Caroline and Ada moved back to the east coast when Ada was pregnant for the second time. The first time that Ada was pregnant, they experienced a life-changing tragedy, the stillbirth of the baby girl they called Button.

“After that, we wanted to be closer to family,” says Caroline. They moved from Arizona to Providence, where Simon was born. He’s a “super sweet and happy” three-year-old who “loves playing outside, pretending to be a wide variety of animals, and telling dramatic stories,” laughs Caroline.  She works full-time as an acupuncturist, while Ada works part time as a grief counselor. They juggle their work around Simon’s pre-school schedule.

For both pregnancies, the longtime couple used in-home insemination and the same known donor. Rhode Island has no laws protecting children born through assisted reproduction. So although they were married they decided to doubly secure Caroline’s relationship to Simon through a second-parent adoption.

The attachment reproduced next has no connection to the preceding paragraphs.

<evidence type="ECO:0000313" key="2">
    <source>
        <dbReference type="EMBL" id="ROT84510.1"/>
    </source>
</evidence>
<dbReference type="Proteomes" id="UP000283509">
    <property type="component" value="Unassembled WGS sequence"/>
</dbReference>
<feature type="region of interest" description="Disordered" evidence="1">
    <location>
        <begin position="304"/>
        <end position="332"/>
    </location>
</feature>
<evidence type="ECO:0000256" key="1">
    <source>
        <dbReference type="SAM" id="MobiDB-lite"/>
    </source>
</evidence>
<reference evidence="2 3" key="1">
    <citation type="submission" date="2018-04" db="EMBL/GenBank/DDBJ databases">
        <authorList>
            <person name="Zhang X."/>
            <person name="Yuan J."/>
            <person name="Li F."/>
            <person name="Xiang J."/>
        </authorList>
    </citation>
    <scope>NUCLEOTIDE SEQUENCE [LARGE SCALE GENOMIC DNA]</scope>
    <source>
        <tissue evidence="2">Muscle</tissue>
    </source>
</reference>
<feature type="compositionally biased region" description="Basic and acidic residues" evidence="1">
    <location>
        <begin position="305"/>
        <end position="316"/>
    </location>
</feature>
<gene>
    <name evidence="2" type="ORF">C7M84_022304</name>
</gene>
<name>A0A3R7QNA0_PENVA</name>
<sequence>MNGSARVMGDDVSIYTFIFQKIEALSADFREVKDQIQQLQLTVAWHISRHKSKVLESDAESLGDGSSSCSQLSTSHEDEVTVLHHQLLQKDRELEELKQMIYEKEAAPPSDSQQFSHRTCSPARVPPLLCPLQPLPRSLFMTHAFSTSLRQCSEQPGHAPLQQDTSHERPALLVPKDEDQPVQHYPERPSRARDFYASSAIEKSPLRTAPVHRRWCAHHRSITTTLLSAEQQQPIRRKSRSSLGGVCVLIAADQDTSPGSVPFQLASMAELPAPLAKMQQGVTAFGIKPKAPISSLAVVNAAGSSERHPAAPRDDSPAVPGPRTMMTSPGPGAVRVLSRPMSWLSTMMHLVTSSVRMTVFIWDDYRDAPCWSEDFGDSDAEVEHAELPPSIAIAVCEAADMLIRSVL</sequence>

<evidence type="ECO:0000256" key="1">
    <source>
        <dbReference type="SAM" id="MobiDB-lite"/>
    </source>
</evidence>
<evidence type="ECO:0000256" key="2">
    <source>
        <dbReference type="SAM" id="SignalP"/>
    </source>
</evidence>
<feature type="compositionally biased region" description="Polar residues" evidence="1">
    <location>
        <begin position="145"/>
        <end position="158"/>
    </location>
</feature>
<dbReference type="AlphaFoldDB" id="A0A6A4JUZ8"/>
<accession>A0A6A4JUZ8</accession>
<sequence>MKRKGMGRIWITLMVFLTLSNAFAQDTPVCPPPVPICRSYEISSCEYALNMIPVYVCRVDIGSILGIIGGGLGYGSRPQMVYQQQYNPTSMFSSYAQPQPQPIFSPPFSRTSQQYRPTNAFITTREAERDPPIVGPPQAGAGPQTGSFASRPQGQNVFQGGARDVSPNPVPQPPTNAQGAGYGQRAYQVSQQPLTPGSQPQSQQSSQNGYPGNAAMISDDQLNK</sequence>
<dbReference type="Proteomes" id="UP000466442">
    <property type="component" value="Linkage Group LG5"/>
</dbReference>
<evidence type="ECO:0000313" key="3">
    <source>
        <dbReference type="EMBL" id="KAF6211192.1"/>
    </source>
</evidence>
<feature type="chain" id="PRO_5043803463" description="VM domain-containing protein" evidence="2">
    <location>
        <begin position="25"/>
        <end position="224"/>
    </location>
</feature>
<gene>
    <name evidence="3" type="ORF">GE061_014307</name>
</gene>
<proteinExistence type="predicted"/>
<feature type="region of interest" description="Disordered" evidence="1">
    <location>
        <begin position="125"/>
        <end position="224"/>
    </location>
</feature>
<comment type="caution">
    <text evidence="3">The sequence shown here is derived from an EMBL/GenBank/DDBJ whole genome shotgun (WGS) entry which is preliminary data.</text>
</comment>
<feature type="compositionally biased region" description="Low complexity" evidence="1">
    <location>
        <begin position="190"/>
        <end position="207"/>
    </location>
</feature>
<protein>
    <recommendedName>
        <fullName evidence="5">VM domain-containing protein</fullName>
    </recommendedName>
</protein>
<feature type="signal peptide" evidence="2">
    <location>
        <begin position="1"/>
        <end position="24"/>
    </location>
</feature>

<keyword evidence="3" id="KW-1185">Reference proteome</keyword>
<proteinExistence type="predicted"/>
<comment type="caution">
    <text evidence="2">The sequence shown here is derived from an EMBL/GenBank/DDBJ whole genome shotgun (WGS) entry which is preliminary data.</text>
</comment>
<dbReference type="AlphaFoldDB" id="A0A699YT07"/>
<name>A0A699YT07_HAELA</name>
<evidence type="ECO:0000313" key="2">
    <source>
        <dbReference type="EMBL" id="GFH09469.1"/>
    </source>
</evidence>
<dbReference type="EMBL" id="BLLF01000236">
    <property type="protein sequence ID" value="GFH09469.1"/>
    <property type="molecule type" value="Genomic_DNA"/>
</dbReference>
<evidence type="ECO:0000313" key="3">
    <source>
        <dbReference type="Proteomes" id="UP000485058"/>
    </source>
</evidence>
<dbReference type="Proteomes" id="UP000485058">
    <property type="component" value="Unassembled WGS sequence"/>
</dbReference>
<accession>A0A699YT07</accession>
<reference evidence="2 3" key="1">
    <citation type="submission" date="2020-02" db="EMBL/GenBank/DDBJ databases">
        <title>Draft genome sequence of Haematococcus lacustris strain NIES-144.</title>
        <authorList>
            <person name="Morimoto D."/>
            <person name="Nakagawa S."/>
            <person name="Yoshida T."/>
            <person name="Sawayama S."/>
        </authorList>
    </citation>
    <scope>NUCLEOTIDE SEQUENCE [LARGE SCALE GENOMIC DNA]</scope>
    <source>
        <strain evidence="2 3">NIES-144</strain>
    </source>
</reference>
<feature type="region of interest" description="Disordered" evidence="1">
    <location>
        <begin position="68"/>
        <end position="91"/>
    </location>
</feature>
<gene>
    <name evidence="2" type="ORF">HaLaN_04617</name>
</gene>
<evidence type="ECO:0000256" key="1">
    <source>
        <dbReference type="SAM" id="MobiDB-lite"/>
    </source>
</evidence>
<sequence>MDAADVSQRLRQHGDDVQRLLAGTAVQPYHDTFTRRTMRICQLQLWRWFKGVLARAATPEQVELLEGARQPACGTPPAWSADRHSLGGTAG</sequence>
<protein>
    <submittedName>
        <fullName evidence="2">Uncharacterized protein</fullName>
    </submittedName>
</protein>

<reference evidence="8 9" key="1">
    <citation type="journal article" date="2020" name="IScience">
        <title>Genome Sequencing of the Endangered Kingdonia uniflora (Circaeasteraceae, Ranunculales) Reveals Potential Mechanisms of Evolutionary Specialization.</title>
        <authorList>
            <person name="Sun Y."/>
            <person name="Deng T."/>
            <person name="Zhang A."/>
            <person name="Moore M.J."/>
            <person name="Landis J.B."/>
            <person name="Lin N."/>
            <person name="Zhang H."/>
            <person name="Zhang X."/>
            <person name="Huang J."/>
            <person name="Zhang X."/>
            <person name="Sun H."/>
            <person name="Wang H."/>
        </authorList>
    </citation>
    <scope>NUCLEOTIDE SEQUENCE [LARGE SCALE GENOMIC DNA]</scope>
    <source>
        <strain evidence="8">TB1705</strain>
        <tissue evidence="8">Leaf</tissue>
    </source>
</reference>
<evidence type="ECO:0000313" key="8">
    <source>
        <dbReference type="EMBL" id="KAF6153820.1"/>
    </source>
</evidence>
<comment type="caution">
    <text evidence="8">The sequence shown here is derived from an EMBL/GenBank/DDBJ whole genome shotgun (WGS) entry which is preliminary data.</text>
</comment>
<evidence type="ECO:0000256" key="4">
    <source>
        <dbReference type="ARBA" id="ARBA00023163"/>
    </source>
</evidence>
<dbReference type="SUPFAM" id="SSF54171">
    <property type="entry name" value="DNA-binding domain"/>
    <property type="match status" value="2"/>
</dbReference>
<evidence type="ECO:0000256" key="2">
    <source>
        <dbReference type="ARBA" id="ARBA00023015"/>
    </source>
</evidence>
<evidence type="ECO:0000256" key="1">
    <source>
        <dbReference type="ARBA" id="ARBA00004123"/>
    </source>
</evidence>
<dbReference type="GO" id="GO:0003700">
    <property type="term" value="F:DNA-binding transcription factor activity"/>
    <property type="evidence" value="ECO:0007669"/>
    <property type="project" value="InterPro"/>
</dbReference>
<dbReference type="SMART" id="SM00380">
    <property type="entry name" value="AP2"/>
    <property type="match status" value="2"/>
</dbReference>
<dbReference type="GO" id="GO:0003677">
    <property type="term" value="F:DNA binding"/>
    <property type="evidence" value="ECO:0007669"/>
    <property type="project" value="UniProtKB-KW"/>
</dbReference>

Adoption is a lengthy and burdensome process. The first obstacle is cost, as the adoption process in Rhode Island is too complicated for most people to navigate without a lawyer. Ada and Caroline talked to a few family attorneys who charged fees ranging from $2500 to $800. They had to borrow money from family to cover the fee. “We know we’re fortunate to have family support, and that not everyone has that.”

Then came more hurdles, each more uncomfortable than the last.  Caroline needed to prove herself a“fit” parent, submitting to a physical, soliciting three letters of recommendation, getting fingerprinted, and answering questions on everything from parenting style to religious beliefs.

And despite the fact that Ada and Caroline’s known donor had twice entered into a fully informed agreement with them, he had to be notified by the court. A deputy showed up unannounced at his house – where he lived with his own family – to “serve” him. Then when the women had their court date, a bailiff walked the hallway shouting out the donor’s name to “notify” him, of course outing him to everyone in the building.

This period was stressful, at times demeaning. But Caroline and Ada were determined to provide complete legal protection for Simon, so they could care for him with no worries about interacting with doctors and schools, or about being able to make decisions in case of an emergency.

Simon’s adoption was finalized just before his first birthday. “There’s never been a question in our minds who our child’s parents are,” says Caroline. “But we had to prove ourselves to complete strangers. I wish these barriers were removed for us and for families like ours.”